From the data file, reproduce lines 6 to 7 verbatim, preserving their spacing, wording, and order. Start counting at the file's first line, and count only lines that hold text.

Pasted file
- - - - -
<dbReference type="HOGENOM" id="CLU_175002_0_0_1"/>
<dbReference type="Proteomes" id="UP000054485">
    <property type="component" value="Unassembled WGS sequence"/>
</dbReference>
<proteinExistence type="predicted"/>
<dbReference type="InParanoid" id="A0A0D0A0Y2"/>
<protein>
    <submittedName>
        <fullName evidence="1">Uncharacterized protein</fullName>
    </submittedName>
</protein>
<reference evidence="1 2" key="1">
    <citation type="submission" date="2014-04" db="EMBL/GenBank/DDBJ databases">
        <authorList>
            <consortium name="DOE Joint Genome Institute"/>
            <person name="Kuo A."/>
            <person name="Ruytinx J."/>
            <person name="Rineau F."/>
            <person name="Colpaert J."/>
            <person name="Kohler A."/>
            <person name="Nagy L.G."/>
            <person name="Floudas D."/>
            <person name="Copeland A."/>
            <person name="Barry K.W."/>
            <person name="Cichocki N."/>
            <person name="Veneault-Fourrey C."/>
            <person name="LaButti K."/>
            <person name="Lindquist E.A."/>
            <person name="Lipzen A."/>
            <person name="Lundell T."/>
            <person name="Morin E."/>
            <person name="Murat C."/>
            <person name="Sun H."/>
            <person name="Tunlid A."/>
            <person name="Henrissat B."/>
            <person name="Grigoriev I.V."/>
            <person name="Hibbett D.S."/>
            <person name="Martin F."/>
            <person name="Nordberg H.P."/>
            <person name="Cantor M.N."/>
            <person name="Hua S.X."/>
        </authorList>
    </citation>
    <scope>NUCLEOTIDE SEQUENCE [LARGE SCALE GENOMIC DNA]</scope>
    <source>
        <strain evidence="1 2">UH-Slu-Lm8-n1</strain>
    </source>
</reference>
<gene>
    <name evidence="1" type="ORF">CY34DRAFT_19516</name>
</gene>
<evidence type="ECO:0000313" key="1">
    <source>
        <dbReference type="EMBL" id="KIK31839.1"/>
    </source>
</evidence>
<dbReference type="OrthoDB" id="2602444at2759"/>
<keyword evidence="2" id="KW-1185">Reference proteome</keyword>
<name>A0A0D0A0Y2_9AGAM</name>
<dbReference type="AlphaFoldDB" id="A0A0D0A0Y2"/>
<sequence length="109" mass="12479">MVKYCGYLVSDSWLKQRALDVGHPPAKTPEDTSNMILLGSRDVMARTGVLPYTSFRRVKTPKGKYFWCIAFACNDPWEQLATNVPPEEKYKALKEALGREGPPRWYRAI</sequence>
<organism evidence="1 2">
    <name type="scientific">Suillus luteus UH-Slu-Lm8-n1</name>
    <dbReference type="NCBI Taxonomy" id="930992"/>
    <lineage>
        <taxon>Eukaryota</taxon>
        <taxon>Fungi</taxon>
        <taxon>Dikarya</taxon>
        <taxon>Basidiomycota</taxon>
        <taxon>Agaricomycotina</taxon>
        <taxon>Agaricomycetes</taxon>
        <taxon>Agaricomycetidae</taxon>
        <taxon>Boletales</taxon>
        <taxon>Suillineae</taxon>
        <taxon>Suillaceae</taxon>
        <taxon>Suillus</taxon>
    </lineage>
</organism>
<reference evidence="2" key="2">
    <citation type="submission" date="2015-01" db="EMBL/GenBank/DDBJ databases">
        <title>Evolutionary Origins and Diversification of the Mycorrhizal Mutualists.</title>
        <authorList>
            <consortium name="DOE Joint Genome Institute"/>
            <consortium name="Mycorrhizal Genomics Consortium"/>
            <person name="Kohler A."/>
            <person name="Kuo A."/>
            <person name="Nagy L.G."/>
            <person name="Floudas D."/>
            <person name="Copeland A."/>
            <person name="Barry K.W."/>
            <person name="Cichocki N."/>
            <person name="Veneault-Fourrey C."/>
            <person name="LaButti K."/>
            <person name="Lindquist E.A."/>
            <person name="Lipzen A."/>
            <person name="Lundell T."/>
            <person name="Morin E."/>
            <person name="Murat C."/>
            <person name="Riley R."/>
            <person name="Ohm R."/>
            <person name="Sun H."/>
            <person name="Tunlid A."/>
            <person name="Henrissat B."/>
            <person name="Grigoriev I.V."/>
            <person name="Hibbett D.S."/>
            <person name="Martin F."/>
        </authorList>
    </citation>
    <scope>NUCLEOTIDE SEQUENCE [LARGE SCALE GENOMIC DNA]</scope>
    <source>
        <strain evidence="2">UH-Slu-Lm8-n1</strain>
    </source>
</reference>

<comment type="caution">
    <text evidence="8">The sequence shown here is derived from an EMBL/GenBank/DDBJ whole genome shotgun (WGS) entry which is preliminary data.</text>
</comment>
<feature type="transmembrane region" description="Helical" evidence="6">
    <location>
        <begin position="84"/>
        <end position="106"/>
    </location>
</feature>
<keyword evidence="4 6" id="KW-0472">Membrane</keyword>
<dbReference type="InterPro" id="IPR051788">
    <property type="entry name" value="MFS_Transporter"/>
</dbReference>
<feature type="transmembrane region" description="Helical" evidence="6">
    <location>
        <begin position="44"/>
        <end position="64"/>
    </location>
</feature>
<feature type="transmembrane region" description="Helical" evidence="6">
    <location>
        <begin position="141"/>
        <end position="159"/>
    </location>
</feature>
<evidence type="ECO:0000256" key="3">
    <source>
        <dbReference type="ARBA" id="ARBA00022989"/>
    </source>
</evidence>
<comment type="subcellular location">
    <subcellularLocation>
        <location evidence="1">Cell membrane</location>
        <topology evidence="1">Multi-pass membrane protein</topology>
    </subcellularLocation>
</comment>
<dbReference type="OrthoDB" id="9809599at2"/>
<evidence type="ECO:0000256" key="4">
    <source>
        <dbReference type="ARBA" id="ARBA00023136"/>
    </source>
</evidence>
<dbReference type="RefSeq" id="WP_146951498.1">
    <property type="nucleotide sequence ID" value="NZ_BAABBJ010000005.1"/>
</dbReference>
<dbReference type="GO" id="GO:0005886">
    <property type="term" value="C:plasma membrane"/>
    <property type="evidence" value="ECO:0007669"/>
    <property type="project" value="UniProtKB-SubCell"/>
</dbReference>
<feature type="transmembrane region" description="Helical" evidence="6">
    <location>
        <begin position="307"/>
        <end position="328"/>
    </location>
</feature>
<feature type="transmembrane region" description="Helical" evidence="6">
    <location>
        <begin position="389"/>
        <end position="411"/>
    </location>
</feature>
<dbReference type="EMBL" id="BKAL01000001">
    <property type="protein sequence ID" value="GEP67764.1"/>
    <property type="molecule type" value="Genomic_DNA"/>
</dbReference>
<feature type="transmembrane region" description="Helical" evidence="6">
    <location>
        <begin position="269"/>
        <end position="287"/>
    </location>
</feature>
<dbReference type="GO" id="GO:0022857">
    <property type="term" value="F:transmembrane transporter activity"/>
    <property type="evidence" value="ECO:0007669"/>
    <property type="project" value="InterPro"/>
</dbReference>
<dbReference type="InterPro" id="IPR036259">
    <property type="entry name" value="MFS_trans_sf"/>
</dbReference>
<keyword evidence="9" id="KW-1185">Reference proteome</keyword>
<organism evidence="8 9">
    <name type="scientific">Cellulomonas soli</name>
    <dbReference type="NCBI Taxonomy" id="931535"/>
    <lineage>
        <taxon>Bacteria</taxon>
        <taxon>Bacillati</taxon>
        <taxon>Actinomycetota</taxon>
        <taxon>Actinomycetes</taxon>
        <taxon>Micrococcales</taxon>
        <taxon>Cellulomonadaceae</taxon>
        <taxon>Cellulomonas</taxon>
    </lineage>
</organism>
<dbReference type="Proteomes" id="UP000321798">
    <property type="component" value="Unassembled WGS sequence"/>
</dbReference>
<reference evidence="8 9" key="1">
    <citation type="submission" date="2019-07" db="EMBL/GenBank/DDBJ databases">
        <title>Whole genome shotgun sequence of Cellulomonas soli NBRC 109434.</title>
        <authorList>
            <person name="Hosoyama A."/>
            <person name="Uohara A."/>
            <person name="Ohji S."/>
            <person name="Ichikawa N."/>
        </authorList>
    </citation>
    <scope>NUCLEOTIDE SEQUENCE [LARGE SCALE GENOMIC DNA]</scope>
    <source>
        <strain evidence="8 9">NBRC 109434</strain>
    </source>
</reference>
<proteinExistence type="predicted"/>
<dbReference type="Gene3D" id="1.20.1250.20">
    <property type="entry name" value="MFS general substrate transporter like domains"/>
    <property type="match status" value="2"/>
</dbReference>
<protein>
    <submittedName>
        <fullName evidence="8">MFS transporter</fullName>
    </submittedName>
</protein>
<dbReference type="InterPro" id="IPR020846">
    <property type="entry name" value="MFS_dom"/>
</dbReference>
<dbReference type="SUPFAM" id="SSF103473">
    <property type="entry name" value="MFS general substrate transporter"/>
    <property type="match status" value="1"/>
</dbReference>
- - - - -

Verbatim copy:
<dbReference type="InParanoid" id="A0A0D0A0Y2"/>
<protein>